Of course, all that’s done for the next three months, because everything is safely loaded on Mega’s servers in one fell swoop.

Suiche noted that TSB hadn’t signed a post since June; he actually had in July (but over at ZeroNet rather than on Steemit), but not the for the late June post tied to the July dump.

In other words, since June, TSB has been either not signing posts, or signing them somewhere else, away from the Steemit account that (in the wake of his Twitter demise) has now become his persistent identity, where people can follow him.

Anyway, because I’m a loser, I decided to track what he had done for the entire year plus to be able to sustain a persistent identity while still avoiding drone strikes. A draft table of what TSB has done to sustain persistence with 1) key-signing, 2) stable messaging identity, 3) file-hosting, and 4) payment since August 2016 is here. In addition to increasingly signing remotely, and shifting from Twitter to Steemit to alert followers, TSB has also moved away from stable, public cryptocurrency addresses, and encrypted emails with individual buyers, instead relying on the security of Zcash and its memo line.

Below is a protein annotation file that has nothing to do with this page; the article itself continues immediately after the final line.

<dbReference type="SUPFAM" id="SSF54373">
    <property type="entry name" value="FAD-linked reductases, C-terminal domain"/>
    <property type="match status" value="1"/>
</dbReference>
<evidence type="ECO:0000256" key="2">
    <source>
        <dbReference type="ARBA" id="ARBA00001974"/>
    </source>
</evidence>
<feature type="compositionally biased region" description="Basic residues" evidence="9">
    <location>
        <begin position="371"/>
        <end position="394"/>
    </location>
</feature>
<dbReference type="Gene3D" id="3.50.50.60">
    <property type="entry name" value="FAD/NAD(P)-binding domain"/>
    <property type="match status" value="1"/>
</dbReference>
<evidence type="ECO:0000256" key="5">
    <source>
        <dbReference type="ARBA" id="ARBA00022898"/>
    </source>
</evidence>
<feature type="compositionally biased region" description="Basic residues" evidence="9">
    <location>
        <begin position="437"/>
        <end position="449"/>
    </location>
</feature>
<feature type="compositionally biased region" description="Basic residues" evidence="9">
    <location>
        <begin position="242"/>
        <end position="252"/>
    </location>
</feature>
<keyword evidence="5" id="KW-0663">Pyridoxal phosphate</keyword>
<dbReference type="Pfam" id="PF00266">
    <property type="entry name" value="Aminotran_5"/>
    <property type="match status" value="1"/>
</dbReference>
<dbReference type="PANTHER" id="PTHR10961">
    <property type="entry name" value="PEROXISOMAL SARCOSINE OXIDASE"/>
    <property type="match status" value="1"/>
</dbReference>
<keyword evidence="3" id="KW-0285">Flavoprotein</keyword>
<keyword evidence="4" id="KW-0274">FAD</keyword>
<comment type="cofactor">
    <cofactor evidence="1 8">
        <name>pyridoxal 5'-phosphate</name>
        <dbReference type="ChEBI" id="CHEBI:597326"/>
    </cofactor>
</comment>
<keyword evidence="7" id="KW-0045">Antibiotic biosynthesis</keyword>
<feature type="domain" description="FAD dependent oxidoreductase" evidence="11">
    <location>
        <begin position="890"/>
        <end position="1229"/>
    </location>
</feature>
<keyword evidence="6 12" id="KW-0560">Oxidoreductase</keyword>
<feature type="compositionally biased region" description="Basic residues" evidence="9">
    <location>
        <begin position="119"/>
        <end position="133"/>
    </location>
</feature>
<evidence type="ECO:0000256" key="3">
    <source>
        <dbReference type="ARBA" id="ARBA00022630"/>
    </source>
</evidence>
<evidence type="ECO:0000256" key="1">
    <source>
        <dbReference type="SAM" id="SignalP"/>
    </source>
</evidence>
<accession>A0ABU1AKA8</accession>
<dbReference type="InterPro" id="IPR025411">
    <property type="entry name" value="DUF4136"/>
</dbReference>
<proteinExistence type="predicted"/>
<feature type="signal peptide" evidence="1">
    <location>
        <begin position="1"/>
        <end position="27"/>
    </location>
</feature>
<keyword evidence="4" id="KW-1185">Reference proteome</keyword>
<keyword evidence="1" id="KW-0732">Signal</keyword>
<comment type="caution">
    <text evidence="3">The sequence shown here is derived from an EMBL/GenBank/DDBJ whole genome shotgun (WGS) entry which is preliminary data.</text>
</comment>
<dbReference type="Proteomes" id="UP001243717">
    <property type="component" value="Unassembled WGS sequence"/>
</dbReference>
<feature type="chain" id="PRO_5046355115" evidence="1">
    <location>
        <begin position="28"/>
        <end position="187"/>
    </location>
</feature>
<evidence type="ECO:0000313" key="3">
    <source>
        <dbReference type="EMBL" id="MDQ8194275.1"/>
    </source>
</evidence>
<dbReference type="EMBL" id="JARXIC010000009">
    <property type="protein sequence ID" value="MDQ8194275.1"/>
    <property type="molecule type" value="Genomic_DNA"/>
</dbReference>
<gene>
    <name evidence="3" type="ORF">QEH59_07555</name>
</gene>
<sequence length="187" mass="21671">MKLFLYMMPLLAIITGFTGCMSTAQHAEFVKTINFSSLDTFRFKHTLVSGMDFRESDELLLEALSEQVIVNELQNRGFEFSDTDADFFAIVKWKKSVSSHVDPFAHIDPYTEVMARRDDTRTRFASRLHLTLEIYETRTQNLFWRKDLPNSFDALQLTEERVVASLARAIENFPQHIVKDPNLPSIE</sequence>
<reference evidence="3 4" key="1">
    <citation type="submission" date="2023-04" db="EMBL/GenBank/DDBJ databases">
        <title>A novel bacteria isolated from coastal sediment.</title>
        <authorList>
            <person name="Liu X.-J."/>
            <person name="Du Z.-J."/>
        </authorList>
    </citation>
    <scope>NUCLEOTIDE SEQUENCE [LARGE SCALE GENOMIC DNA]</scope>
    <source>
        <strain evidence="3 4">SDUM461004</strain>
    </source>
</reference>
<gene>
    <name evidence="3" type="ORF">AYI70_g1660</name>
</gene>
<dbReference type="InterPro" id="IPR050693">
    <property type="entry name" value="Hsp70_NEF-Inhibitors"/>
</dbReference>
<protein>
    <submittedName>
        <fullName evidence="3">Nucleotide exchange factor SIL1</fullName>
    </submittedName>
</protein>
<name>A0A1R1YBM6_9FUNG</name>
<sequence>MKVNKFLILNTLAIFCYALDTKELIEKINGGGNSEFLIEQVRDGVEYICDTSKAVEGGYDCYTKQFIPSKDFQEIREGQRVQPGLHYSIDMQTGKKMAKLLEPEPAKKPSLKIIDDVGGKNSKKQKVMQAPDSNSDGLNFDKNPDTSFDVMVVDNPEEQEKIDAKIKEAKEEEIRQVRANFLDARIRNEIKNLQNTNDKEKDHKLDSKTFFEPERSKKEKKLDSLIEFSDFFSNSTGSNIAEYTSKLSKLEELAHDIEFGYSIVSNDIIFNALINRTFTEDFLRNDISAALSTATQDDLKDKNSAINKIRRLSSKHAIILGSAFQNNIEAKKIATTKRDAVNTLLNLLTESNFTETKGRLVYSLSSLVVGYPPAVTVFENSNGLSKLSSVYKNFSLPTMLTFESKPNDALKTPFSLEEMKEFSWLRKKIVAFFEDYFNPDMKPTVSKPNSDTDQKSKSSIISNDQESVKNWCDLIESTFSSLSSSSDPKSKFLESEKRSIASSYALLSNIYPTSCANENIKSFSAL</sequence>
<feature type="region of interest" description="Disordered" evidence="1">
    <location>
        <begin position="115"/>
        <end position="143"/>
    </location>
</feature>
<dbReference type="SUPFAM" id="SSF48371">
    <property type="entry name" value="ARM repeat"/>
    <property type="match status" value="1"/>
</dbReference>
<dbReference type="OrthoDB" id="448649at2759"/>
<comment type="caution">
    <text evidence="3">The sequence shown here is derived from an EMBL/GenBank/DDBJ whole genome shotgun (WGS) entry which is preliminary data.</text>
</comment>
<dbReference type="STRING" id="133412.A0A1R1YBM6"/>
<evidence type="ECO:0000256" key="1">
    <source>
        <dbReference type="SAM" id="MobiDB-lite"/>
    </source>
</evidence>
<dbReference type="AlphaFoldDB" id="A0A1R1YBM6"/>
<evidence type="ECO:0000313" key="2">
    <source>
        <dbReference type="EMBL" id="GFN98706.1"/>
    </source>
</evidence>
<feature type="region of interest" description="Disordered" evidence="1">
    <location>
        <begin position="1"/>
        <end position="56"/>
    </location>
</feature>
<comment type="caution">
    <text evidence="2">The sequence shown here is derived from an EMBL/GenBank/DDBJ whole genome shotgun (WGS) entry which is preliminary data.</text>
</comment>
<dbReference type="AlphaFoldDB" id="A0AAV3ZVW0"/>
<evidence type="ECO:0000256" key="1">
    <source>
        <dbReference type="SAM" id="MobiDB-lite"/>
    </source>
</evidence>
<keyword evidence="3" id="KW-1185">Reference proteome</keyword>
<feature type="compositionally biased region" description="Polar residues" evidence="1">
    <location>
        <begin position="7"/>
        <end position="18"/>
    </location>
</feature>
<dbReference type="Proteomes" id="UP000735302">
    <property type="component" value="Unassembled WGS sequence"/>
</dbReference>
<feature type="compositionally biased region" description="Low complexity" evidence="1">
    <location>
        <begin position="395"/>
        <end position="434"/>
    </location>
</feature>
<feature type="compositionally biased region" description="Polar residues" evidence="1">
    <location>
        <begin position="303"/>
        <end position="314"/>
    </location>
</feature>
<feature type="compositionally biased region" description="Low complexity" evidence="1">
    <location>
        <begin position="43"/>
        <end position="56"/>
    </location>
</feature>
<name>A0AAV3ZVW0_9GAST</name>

• Zcash only, no Monero, delivery email in encrypted memo field
  • Delivery email address clearnet only, recommend tutanota or protonmail, no need exchange secret, no i2p, no bitmessage, no zeronet

In any case, this is just a draft. I’m sure I fat-fingered some stuff, and I’m sure I didn’t understand some of what I was looking at. But please take a look and see what I’m missing/gotten wrong.